29th June


‘Let me up on your shoulders.’

You know those women, the ones at music festivals who get themselves hoisted on their boyfriends’ shoulders? They’re often small, petite even, but they are not light. They ignore the people shouting at them because they’re blocking the view. They just carry on singing and swaying, reaching into the air as if they’ve got a hold of something special. They look like sylphs or wood nymphs. That’s what they want you to think they are, spirits of the woodland blowing in the breeze, singing with the band up on the stage. ‘Get down!’ people are yelling. Their arms are outstretched and their fingers are making little signs of victory or peace. All they hear is the music. Their boyfriends are buckling under them, because how long can you go without your neck cracking or your shoulders aching as your girl bounces and sways on top of you? How long can you last, tell me that?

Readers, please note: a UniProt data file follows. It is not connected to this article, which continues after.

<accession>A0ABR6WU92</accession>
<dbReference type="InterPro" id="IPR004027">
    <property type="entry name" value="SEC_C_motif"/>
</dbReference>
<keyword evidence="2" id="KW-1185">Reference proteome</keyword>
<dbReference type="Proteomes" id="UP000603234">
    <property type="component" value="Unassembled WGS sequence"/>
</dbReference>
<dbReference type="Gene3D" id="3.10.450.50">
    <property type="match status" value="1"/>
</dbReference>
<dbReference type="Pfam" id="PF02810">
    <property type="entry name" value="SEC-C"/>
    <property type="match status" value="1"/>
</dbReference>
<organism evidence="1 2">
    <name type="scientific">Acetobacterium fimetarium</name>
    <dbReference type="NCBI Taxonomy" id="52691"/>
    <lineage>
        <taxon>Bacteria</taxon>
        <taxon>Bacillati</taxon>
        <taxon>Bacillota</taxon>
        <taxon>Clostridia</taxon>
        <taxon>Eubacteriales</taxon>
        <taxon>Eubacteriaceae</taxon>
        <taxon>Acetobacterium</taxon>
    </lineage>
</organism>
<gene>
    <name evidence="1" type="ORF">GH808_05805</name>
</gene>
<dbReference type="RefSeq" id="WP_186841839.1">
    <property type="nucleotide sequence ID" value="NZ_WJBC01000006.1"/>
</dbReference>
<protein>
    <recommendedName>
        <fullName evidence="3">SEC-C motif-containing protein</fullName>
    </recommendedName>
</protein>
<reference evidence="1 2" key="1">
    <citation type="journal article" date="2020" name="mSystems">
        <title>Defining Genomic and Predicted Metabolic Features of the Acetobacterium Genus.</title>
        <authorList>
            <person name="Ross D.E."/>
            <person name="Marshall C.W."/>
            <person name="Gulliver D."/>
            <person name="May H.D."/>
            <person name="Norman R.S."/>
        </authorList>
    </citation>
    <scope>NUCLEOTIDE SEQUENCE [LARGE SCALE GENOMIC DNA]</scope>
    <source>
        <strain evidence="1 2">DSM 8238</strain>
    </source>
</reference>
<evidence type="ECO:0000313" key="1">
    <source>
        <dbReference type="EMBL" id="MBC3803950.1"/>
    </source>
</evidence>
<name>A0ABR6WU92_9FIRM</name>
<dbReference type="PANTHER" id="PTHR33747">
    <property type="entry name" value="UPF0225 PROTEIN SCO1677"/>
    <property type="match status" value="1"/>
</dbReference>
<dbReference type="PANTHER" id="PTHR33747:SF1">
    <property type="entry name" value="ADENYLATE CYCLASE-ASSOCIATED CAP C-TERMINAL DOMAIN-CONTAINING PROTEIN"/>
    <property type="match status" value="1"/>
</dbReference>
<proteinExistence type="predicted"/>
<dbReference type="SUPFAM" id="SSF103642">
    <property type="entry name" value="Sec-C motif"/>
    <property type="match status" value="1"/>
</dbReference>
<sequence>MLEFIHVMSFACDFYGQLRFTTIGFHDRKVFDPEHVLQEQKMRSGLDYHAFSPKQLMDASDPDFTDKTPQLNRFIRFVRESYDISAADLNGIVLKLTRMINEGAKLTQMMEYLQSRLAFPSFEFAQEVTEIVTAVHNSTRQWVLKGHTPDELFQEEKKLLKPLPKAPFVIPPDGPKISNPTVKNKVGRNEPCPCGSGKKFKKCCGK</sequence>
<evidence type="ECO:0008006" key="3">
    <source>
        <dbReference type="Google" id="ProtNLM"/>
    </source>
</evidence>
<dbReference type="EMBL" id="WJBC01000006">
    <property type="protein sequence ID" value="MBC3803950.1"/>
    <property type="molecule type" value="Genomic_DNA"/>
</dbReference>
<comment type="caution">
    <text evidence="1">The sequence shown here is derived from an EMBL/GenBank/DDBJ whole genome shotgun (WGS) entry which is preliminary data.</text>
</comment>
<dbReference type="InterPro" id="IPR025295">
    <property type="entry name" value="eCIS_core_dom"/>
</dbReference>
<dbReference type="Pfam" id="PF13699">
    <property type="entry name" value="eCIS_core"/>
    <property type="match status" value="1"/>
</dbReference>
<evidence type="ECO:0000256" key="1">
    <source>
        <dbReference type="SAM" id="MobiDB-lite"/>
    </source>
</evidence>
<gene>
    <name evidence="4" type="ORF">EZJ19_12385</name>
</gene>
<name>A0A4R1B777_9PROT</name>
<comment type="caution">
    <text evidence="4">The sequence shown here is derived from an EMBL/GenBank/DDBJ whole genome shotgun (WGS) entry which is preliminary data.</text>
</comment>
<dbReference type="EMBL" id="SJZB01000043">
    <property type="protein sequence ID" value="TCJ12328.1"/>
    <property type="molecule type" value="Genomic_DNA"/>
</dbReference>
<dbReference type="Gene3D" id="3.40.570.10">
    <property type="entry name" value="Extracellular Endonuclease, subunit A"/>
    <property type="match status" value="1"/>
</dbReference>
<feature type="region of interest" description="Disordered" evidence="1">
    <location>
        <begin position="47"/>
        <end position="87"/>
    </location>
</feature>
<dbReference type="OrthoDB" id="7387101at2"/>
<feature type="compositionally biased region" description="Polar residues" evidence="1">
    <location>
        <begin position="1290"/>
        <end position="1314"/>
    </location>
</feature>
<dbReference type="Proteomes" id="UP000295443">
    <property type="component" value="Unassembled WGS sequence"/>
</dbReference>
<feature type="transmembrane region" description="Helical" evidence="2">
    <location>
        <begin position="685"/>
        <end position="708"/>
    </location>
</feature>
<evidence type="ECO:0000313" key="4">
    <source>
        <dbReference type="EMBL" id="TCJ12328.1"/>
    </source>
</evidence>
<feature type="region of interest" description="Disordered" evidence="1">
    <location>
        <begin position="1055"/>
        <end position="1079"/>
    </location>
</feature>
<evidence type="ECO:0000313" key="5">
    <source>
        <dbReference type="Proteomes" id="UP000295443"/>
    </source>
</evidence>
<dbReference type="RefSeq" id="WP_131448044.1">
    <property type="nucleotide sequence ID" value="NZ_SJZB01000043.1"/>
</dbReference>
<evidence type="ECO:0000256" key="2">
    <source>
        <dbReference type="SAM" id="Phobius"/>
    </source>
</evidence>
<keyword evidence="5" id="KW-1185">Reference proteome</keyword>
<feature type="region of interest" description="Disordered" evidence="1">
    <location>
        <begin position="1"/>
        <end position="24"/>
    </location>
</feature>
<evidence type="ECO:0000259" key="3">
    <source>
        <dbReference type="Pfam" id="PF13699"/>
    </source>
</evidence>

I once had a girl. We went to some concert in some stadium. When the band started playing she uttered the fateful words and like a fool I bent my knees and let her on. And before I was upright again I felt her legs lock behind my back and she was riding me.

She rode me for the next two hours despite the abuse of the people behind us, despite my own screaming pain and exhaustion. Afterwards I carried her away until we came to a quiet place where I begged her to come down. She was only small but the weight of her was immense. She laughed derisively, and rode me till I dropped. ‘Hag-ridden’, that’s what you call it. I was hag-ridden. At last I fell, and no matter how hard she kicked and cuffed me I could not rise.

She left me for dead. I was not dead, but my youth had abandoned me. That’s why, when I see those women now in the fields of summer music and mud, I want to warn those boys. I shout but they don’t hear me. All they hear is the music and the soft, enticing plea. They don’t know what it means.

Reader: Angus Taylor
Fiddle: Aidan O'Rourke
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